What is cloud security?

Cloud security is a series of steps taken to guard a cloud environment, whether private or public, against internal and external security threats.

Cloud computing is a method of storing data, infrastructure, and applications over the internet. Cloud security is a means of safeguarding the cloud against attacks, both external and internal. It is typically governed by a series of controls, procedures, and policies that work in tandem to protect all assets within the cloud--these protocols, when implemented, can also assist in regulatory compliance and reduced administrative overhead.

Cloud security is fundamentally IT security, but located somewhere centralized. The measures and protection are the same, but cloud security is hosted in software. Cloud computing software is easily scalable, portable, and dynamic, which allows it to respond to an environment and accompany associated workflows. This also exponentially reduces the risk of data loss or corruption.

Zero trust and why you should embrace it

As a default, security professionals should automatically not trust anything inside or outside of the network. Zero trust policies enforce principles of least privilege where users are only given the least possible amount of access and resources they need to perform their role. Microsegmentation is also utilized, which breaks down cloud security by creating secure zones that segments workloads from each other.

  • Internal private cloud: utilized by internal staff that operate the virtual environment.
  • Public cloud provider private cloud: A third party provides the computing environment with one environment serving a customer.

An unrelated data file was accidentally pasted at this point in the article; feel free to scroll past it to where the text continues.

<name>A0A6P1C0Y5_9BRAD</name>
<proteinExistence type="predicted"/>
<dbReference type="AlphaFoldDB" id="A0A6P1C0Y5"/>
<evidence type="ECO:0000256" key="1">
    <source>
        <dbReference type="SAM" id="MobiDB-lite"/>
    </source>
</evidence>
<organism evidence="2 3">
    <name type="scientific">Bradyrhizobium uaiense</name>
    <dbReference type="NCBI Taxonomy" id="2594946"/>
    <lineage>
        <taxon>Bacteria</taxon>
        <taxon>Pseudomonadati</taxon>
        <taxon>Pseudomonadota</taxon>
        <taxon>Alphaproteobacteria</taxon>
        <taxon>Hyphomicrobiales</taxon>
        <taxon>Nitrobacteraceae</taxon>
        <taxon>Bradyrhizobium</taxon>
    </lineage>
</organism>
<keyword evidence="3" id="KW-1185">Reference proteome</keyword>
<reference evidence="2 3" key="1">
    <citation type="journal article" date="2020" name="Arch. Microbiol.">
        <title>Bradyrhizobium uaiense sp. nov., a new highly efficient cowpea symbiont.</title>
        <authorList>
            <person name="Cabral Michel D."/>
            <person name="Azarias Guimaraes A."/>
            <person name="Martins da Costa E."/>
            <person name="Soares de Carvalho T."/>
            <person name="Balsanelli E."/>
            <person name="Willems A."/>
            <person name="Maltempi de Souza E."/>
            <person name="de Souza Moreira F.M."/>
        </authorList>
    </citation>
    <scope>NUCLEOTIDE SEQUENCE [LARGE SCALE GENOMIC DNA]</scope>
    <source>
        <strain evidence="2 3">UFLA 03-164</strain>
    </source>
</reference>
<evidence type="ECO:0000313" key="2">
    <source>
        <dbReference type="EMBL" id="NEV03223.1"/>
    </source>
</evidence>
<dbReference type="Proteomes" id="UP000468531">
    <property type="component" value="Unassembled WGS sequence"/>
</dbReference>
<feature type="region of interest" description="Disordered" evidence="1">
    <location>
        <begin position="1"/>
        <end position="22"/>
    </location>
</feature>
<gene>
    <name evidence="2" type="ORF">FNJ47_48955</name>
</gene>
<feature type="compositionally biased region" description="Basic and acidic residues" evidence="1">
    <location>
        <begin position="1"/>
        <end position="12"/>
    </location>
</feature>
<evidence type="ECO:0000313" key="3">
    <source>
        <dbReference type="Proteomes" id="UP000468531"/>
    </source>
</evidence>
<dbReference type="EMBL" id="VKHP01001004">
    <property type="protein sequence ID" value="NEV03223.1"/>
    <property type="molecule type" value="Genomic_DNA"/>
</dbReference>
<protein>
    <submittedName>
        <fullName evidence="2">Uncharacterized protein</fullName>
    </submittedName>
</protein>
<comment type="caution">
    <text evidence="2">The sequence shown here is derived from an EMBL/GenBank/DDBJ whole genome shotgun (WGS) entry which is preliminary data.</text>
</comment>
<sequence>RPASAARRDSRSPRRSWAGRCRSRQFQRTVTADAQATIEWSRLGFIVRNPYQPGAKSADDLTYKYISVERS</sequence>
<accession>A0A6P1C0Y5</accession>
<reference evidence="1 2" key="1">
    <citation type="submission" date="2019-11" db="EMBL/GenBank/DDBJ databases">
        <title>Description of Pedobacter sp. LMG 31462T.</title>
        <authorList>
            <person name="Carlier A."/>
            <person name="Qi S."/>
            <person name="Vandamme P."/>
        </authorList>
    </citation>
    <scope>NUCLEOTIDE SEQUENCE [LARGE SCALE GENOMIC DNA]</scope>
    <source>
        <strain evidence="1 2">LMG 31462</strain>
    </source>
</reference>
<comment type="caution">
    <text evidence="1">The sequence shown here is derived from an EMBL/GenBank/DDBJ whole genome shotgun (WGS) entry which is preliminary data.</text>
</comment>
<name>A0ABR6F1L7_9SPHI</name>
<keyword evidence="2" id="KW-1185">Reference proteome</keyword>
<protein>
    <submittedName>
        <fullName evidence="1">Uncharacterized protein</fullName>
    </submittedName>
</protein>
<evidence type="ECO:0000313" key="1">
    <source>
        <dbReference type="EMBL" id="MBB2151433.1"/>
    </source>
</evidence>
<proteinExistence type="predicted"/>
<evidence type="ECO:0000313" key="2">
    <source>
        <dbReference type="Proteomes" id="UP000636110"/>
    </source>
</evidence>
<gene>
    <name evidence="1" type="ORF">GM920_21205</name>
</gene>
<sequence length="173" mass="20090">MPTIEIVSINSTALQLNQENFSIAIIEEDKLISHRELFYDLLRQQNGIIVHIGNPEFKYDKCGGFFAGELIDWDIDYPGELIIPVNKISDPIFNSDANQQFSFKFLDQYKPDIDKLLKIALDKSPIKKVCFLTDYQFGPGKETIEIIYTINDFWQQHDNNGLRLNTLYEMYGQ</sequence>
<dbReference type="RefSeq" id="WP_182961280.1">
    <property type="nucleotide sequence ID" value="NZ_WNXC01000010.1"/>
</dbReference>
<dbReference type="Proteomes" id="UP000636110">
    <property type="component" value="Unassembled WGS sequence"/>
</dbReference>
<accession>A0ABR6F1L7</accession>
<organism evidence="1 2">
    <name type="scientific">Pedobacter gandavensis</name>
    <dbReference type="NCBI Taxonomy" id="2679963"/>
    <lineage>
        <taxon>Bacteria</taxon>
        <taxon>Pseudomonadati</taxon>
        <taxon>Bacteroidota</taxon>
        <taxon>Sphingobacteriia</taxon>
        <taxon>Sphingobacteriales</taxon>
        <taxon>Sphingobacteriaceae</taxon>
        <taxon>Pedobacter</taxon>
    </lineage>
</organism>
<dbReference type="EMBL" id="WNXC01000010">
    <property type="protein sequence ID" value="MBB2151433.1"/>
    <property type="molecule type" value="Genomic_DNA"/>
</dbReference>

• Public cloud: Software-as-a-service (SaaS), infrastructure-as-a-service (IaaS), and platform-as-a-service (Paas).
  • Hybrid cloud: Private and public cloud systems are shared by both public and private providers, divided up by based on cost, overhead, and workloads.

Centralized security

Cloud security centralizes security measures in the same manner that cloud computing centralizes data. Traffic analysis, monitoring network events, and web filtering can be centrally managed require fewer policy and software updates, which can streamline the IT process and free up time for more technical work rather than monitoring multiple systems.

Redirected costs

Cloud security reduces the need for dedicated hardware, which can drastically reduce costs, including administrative overhead. IT teams were also working reactively to security threats, which can eat up more time than the proactive security measures of cloud security that offer constant monitoring and almost no human interaction.

Reduced administration

Cloud security reduces the need for human interaction and intervention. There aren’t manual security configurations and updates that can eat up time and other valuable resources. All security administration is managed automatically and in a central location.

Reliability

The right cloud computing measures can allow users to safely access assets from multiple locations with very little issue.

There are a few ways how, where, and why vulnerabilities emerge:

Increased attack surface